Tuesday, May 21

Where does dengue come from?


Dengue is a mosquito-borne viral disease. It has rapidly spread all over the world. It is caused by a virus of the Flaviviridae family and there are four distinct, but closely related, serotypes of the virus that cause dengue (DENV-1, DENV-2, DENV-3, and DENV-4). Whenever we hear the name dengue and the first question that rises in our mind is where does it come from? Here we are going to discuss the outbreak, transmission, and safety measures of the disease.

Outbreak Of Dengue

The disease is now endemic in more than 100 countries like Africa, and Eastern Mediterranean, South-East Asia, and the Western Pacific. America and South-East Asia are the most affected by dengue. The ~70% of the total burden of the disease is just from Asia. Before the 1970s, only 9 countries had reported severe dengue epidemics.

The risk of outbreak and spread of the disease is more in Europe but the outbreak has already exploded. France and Croatia reported their first ever local transmission in 2010. The imported cases were detected in 3 other European countries. In the year 2012, the Maderia islands of Portugal resulted in over 2000 cases and imported cases were detected in mainland Portugal and 10 other countries in Europe.

In 2019, Afganisthan recorded dengue transmission for the first time, and dengue was reported in the largest number all around the world. 3.1 million cases were reported alone in the American region with 25,000 classed as severe.

In 2020, dengue was reported several countries, with reports of increases in the numbers of cases in Bangladesh, Brazil, Cook Islands, Ecuador, India, Indonesia, Maldives, Mauritania, Mayotte (Fr), Nepal, Singapore, Sri Lanka, Sudan, Thailand, Timor-Leste, and Yemen. Dengue continues to affect Brazil, India, Vietnam, the Philippines, the Cook Islands, Colombia, Fiji, Kenya, Paraguay, Peru, and, the Reunion islands, in 2021. 

With the record outbreak in 2022, the countries like India, Nepal, and Pakistan are facing severe outbreaks of dengue

Transmission Of Dengue

Dengue is transmitted to humans through mosquito bites. When an infected female mosquito ( Ades aegypti ) bites a human, the human becomes infected. Other species like the Aedes genus also have a contribution to transmission.


After feeding on a DENV-infected person, the virus replicates in the mosquito midgut, before it disseminates to secondary tissues, including the salivary glands. The time it takes from ingesting the virus to actual transmission to a new host is termed the extrinsic incubation period (EIP). The EIP takes about 8-12 days when the ambient temperature is between 25-28°C. Variations in the extrinsic incubation period are not only influenced by ambient temperature; a number of factors such as the magnitude of daily temperature fluctuations, virus genotype, and initial viral concentration can also alter the time it takes for a mosquito to transmit the virus. Once infectious, the mosquito is capable of transmitting the virus for the rest of its life.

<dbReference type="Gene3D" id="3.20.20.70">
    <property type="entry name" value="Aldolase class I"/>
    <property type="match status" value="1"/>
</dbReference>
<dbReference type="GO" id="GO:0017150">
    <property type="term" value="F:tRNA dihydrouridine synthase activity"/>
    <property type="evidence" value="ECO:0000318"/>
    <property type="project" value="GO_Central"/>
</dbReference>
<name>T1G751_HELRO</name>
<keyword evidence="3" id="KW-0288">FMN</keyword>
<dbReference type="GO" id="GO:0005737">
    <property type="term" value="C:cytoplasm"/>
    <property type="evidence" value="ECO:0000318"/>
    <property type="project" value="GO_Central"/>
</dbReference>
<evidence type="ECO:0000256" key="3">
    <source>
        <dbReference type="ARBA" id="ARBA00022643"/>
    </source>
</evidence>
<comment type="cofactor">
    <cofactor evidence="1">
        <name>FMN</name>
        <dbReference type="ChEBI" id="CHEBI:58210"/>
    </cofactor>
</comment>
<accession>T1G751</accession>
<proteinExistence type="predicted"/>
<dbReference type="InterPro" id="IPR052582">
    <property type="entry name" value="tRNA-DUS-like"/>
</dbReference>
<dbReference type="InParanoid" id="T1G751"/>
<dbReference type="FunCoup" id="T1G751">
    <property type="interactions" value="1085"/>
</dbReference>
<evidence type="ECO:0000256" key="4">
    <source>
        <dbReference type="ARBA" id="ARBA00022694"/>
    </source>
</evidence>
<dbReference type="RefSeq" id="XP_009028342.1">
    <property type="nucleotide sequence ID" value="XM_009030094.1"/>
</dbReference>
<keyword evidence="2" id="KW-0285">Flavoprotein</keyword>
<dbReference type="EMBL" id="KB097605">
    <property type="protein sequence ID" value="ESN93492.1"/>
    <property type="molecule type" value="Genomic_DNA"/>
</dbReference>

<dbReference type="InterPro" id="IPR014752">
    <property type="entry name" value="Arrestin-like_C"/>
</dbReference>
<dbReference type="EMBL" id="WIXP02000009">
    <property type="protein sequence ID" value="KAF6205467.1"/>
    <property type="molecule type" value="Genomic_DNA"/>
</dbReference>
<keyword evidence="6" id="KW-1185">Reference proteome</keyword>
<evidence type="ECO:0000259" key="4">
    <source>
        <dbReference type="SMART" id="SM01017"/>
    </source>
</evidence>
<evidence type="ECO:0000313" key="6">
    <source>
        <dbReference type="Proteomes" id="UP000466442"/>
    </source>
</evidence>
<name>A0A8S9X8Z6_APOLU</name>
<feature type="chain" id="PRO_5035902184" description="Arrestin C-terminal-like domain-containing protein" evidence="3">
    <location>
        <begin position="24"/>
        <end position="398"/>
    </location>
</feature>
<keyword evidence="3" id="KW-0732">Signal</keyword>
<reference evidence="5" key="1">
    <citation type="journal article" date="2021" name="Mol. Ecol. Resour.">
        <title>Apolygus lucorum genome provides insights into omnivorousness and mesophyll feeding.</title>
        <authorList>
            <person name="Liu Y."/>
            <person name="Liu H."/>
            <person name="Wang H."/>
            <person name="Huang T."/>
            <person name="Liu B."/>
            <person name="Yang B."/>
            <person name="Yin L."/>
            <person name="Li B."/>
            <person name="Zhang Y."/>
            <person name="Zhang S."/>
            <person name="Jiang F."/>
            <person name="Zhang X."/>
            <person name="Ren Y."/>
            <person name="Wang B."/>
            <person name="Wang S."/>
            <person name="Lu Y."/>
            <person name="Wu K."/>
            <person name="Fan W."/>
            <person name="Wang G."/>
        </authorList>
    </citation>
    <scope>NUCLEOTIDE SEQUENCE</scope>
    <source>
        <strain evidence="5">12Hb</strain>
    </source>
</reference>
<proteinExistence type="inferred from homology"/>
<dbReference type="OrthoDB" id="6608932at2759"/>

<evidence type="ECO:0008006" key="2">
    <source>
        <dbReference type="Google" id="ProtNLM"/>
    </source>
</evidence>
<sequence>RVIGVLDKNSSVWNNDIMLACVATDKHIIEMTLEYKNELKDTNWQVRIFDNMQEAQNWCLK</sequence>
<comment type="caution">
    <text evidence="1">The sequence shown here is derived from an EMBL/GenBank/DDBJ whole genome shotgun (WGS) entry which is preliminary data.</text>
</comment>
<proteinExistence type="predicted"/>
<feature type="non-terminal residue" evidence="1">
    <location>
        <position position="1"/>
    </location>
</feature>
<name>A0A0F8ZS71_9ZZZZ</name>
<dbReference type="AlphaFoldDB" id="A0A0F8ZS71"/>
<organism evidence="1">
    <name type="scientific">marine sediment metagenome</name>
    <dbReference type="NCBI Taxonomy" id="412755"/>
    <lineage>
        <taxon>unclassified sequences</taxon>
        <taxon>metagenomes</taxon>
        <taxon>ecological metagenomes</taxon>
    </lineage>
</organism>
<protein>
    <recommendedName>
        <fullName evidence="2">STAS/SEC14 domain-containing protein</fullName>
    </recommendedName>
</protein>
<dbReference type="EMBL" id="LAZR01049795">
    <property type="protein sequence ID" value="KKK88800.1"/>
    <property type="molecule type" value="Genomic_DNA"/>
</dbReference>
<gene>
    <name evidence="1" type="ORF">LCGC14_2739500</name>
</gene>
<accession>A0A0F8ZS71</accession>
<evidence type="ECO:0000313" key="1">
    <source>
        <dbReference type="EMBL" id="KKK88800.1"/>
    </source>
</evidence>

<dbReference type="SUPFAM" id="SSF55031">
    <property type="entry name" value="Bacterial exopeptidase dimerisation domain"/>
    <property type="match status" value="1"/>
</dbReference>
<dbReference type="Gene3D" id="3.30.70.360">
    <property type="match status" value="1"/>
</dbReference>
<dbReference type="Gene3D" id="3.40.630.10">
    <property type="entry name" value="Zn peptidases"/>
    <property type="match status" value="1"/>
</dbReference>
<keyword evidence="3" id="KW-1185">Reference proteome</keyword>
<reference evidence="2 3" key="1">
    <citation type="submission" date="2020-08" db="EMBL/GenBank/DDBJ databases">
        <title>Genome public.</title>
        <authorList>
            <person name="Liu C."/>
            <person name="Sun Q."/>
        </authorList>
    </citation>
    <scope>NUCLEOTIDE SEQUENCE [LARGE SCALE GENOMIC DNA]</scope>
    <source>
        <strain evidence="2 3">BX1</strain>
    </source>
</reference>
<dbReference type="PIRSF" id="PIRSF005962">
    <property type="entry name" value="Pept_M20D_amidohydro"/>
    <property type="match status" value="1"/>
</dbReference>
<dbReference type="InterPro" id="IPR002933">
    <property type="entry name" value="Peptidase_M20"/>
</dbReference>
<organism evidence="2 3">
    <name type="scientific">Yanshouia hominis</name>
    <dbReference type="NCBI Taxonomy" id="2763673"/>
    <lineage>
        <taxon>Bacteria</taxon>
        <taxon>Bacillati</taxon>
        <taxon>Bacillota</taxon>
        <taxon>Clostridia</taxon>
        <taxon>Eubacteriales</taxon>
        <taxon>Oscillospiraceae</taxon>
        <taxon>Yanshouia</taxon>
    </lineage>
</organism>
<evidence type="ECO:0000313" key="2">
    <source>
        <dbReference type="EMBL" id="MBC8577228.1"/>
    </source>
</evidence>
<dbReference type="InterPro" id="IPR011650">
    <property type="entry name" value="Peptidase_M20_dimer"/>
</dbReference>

The transmission is also seen through infected blood transmission and infected organ transmission. The transmission to the baby through an infected mother has also been recorded but they are in very few amounts.

Symptoms Of Dengue

The most common symptoms of dengue are listed below:

  1. Severe headache
  2. Pain behind the eyes
  3. Muscle and joint pains
  4. Nausea
  5. Vomiting
  6. Swollen glands
  7. Rash. 

The severe symptoms of dengue are

  1. Severe abdominal pain
  2. Persistent vomiting
  3. Rapid breathing
  4. Bleeding gums or nose 
  5. Fatigue
  6. Restlessness
  7. Liver enlargement
  8. Blood in vomit or stool. 


There is no specific treatment for dengue fever. Patients should rest, stay hydrated and seek medical advice.

Supportive care such as fever reducers and pain killers can be taken to control the symptoms of muscle aches and pains, and fever.

  • The best options to treat these symptoms are acetaminophen or paracetamol.
  • NSAIDs (non-steroidal anti-inflammatory drugs), such as ibuprofen and aspirin should be avoided. These anti-inflammatory drugs act by thinning the blood, and in a disease with a risk of hemorrhage, blood thinners may exacerbate the prognosis.

Safety Measures

The safety measures for dengue are:

  1. Preventing mosquitoes from accessing egg-laying habitats by environmental management and modification.
  2. Disposing of solid waste properly and removing artificial man-made habitats that can hold water.
  3. Covering, emptying and cleaning domestic water storage containers on a weekly basis.
  4. Applying appropriate insecticides to water storage outdoor containers.
  5. Using personal household protection measures, such as window screens, repellents, coils, and vaporizers. These measures must be observed during the day both inside and outside of the home because the primary mosquito vectors bite throughout the day.
  6. Wearing clothing that minimizes skin exposure to mosquitoes is advised.

The above information is taken from the source WHO (World Health Organization).

Also, read Facts About Blue Eyes

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